SHREVEPORT, La. (NNS) -- Sailors from Ohio-class ballistic missile submarine USS Louisiana (SSBN-743) volunteered at the Fuller Center for Housing of Northwest Louisiana's surplus store and headquarters, May 1.
The Fuller Center, founded shortly after Hurricane Katrina, is a non-profit organization dedicated to providing quality housing for working families living below the poverty line and improving low-income communities.
"We exist for one purpose only, and that's to give individuals a hand up, not a handout," said Lee A. Jeter Sr., executive director of the Fuller Center and a retired Marine. "We help working families who aren't really able to afford a decent place to live."
With a very small full-time staff, the center is dependent on the support of volunteers to sustain their operations.
"We depend on volunteers 100 percent," said Jeter. "We don't exist without volunteers. They're the heart and soul of our organization. We cannot build houses, we can't even run the surplus store without volunteers."
For Jeter, who became an ordained minister after retiring as a Marine gunnery sergeant, the Fuller Center is a true labor of love and the opportunity of a lifetime.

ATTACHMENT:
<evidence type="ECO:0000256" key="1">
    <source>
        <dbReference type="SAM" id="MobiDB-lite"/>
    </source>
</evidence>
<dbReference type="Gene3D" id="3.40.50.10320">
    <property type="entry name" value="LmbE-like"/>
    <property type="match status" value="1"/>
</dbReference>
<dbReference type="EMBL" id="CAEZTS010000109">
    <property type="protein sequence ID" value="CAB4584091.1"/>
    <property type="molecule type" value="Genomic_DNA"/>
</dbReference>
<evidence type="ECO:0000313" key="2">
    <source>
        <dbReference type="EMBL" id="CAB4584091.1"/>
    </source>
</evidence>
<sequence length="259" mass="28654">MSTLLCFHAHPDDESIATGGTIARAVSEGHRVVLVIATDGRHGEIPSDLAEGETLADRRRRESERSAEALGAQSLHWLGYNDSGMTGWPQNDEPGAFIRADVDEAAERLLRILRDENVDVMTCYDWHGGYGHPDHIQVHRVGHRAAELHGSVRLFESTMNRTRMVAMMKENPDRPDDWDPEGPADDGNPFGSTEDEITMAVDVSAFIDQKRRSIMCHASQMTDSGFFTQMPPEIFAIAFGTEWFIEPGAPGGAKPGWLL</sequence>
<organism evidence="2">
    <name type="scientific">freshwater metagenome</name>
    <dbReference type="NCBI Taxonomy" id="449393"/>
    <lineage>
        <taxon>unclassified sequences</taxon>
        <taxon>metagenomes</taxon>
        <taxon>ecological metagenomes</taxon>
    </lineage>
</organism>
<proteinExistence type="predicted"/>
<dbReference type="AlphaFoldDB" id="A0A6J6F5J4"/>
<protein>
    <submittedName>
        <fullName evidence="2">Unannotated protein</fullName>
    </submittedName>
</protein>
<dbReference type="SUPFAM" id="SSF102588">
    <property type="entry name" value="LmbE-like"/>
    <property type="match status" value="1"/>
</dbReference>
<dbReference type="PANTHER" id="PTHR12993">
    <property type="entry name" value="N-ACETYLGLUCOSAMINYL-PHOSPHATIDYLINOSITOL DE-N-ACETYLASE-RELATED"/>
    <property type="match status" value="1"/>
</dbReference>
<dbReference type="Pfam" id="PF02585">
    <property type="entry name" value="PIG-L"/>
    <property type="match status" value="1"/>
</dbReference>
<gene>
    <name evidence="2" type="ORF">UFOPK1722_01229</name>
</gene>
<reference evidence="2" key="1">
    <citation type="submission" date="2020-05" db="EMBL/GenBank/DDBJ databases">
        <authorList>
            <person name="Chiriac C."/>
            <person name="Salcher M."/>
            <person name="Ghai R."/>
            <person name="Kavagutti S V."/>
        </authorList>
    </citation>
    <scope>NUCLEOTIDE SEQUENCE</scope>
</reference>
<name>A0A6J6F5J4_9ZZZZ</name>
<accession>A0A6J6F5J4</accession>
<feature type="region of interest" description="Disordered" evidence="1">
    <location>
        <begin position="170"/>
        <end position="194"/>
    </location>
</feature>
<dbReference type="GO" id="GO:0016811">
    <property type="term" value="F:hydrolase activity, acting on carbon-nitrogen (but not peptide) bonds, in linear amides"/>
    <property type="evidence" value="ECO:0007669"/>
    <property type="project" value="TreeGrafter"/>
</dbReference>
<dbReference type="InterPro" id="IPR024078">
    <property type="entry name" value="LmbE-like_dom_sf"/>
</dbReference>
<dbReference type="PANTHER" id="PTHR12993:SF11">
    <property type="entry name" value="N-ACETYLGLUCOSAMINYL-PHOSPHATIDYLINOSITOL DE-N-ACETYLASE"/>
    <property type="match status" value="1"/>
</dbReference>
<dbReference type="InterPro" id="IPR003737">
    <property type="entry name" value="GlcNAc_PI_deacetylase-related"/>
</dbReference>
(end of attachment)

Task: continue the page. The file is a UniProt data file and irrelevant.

"Being able to come back to Louisiana when I retired and help these low-income communities like the one I was raised in is a tremendous effort for me," said Jeter. "It let's people know they have an opportunity to succeed, that if they're willing to take a step, other people are willing to help them."
Electronics Technician 1st Class Joshua Alewine sees volunteering as a way to show people that there is always a chance to change your life for the better.
"It's good to show people that even if you've had a rough time growing up, you can still make something of yourself," said Alewine. "You can still get out and do great things. It feels good getting out there and showing people that there's something different, that they have options."
Volunteerism is at the very heart and soul of the military, according to Jeter.
"It shows me that the military is still holding on to its basic core values," said Jeter. "Every service member, regardless of their branch of service, becomes a part of the community in which they live. They serve these communities each and every day. They're not just serving their country, going out protecting the Constitution of the United States against enemies both foreign and domestic they're out there being a part of the community."
Volunteering isn't just about helping others, but showing those in the community what the Navy is all about for Alewine.
"Being in the Navy, we're really diverse in what we do," said Alewine. "It shows that we can all get together and accomplish any task placed in front of us. We can work together and overcome whatever is necessary to get the job done."
Navy Weeks focus a variety of assets, equipment and personnel on a single city for a weeklong series of engagements designed to bring America's Navy closer to the people it protects, in cities that don't have a large naval presence.